Romantic fish-out-of-water debut with a feminist undertone.

Pub Date: Jan. 3, 2007

ISBN: 0-553-38388-4

Page Count: 320

Publisher: Bantam

Review Posted Online: May 20, 2010

Kirkus Reviews Issue: Oct. 15, 2006

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The phrase “tour de force” could have been invented for this audacious novel.

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Four men who meet as college roommates move to New York and spend the next three decades gaining renown in their professions—as an architect, painter, actor and lawyer—and struggling with demons in their intertwined personal lives.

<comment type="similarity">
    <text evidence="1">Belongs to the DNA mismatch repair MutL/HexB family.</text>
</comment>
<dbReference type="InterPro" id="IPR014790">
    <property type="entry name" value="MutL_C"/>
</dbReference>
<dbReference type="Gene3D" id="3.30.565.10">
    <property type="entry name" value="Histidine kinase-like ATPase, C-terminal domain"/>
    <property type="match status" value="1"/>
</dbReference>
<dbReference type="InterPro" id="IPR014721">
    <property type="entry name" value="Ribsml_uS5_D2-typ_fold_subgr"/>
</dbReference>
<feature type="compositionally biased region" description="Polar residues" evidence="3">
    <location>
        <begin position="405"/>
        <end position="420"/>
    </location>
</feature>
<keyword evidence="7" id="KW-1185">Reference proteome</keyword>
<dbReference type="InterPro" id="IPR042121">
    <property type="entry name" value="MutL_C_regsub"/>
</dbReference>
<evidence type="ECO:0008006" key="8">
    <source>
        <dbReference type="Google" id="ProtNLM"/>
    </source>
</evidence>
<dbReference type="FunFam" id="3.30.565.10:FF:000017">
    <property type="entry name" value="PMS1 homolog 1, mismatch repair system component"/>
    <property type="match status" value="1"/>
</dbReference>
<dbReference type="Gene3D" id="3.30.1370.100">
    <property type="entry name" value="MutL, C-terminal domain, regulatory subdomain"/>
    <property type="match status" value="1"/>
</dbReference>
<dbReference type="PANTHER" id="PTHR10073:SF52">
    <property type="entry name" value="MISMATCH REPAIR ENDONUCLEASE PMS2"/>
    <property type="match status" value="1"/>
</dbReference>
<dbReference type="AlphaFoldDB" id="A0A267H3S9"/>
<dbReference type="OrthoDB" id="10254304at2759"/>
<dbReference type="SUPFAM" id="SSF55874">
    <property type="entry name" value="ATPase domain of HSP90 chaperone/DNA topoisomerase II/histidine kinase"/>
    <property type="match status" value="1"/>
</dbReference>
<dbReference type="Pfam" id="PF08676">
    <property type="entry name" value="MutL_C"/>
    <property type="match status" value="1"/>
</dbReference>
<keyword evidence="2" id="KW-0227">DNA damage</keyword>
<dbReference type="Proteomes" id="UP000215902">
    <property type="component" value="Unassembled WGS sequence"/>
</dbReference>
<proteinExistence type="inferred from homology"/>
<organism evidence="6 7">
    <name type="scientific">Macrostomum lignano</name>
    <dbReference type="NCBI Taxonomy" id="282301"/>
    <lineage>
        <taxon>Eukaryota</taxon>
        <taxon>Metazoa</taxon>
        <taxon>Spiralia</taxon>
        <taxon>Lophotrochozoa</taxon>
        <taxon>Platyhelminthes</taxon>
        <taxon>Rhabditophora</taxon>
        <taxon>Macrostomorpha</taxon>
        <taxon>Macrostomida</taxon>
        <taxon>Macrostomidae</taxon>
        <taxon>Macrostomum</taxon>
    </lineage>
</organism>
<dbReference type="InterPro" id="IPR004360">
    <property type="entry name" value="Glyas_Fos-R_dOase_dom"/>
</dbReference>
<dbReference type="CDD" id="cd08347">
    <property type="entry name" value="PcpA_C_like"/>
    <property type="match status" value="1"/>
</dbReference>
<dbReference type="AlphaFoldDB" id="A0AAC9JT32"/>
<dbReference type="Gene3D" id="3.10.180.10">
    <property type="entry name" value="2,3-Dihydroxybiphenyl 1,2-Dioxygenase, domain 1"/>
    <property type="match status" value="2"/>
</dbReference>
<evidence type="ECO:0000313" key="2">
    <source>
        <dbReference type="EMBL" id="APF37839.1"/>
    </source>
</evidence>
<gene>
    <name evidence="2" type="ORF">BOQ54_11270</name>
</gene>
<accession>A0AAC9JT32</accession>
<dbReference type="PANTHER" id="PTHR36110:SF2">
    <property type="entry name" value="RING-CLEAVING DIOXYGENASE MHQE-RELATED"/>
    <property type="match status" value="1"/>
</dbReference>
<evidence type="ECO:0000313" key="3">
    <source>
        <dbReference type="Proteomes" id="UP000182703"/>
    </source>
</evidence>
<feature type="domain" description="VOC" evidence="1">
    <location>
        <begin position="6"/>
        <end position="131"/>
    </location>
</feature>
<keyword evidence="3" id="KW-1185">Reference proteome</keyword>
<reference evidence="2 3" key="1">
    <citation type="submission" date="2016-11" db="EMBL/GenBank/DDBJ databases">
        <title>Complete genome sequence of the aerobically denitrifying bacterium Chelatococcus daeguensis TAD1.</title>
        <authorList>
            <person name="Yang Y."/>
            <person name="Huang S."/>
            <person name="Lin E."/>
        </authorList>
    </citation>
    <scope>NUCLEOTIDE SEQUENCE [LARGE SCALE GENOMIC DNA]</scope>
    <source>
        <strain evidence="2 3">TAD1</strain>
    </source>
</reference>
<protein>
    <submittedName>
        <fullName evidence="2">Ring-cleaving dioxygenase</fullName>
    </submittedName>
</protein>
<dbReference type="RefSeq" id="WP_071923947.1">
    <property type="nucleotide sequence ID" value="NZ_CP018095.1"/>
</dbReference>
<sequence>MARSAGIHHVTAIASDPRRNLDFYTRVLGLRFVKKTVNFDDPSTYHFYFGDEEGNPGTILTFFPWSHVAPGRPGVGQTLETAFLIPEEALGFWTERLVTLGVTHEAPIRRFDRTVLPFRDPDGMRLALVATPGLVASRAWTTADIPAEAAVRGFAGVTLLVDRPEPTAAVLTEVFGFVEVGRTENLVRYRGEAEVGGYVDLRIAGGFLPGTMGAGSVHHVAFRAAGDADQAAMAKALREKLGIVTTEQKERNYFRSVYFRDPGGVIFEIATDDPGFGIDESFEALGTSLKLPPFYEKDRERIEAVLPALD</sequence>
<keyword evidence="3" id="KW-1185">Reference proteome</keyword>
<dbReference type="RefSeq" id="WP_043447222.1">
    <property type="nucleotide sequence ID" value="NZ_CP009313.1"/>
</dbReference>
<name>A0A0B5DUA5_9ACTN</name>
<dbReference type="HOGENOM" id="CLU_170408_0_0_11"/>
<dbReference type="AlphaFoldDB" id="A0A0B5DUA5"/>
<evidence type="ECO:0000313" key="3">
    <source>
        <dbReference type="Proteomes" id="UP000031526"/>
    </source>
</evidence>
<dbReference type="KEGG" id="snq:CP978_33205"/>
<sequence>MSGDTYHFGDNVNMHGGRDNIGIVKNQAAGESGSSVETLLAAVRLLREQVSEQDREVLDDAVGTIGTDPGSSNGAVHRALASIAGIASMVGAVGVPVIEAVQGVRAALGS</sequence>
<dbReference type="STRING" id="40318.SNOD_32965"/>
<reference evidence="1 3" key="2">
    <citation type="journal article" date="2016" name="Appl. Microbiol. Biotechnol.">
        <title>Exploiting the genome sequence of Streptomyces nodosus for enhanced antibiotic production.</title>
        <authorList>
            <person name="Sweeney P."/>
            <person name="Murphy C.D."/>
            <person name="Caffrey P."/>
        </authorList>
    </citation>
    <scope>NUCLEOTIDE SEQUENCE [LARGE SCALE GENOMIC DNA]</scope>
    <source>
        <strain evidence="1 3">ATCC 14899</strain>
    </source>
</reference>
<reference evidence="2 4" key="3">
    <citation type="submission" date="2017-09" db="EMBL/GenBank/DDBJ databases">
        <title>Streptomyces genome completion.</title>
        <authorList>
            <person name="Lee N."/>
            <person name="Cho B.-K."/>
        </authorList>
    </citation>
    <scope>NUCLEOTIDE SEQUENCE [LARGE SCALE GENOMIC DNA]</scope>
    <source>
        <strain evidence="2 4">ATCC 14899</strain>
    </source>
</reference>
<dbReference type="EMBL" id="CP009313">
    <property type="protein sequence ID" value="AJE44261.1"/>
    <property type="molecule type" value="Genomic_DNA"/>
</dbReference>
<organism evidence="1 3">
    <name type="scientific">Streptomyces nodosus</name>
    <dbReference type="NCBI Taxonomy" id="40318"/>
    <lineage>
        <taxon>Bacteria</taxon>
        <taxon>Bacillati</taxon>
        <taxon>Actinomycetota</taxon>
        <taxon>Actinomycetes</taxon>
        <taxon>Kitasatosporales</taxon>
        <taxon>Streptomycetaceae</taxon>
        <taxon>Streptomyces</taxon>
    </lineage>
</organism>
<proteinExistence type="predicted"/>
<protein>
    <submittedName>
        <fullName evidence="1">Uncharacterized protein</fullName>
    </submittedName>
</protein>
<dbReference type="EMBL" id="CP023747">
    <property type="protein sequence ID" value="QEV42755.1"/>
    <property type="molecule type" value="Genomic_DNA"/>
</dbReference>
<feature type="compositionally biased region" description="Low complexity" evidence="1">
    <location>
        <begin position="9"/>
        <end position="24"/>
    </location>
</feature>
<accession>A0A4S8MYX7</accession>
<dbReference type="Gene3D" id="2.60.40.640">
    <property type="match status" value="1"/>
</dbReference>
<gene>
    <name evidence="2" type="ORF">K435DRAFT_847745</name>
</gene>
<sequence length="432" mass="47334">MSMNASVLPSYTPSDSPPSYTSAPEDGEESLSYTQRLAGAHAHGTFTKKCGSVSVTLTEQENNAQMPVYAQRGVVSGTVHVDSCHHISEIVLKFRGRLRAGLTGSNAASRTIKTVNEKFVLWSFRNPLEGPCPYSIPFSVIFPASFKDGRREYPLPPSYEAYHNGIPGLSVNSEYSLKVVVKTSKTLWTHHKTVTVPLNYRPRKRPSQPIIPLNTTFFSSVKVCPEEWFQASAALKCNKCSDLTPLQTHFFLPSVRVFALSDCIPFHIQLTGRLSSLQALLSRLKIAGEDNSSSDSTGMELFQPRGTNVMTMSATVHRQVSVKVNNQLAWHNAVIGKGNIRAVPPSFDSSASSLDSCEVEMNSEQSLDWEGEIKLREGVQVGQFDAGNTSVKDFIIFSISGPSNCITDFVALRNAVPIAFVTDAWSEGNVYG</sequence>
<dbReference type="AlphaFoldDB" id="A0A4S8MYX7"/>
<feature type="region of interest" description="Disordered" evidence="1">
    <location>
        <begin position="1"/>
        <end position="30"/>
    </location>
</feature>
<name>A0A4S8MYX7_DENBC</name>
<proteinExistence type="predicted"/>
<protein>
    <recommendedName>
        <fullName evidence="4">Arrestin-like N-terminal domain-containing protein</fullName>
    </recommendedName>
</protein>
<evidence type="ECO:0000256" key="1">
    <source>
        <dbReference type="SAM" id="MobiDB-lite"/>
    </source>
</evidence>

Yanagihara (The People in the Trees, 2013) takes the still-bold leap of writing about characters who don’t share her background; in addition to being male, JB is African-American, Malcolm has a black father and white mother, Willem is white, and “Jude’s race was undetermined”—deserted at birth, he was raised in a monastery and had an unspeakably traumatic childhood that’s revealed slowly over the course of the book. Two of them are gay, one straight and one bisexual. There isn’t a single significant female character, and for a long novel, there isn’t much plot. There aren’t even many markers of what’s happening in the outside world; Jude moves to a loft in SoHo as a young man, but we don’t see the neighborhood change from gritty artists’ enclave to glitzy tourist destination. What we get instead is an intensely interior look at the friends’ psyches and relationships, and it’s utterly enthralling. The four men think about work and creativity and success and failure; they cook for each other, compete with each other and jostle for each other’s affection. JB bases his entire artistic career on painting portraits of his friends, while Malcolm takes care of them by designing their apartments and houses. When Jude, as an adult, is adopted by his favorite Harvard law professor, his friends join him for Thanksgiving in Cambridge every year. And when Willem becomes a movie star, they all bask in his glow. Eventually, the tone darkens and the story narrows to focus on Jude as the pain of his past cuts deep into his carefully constructed life.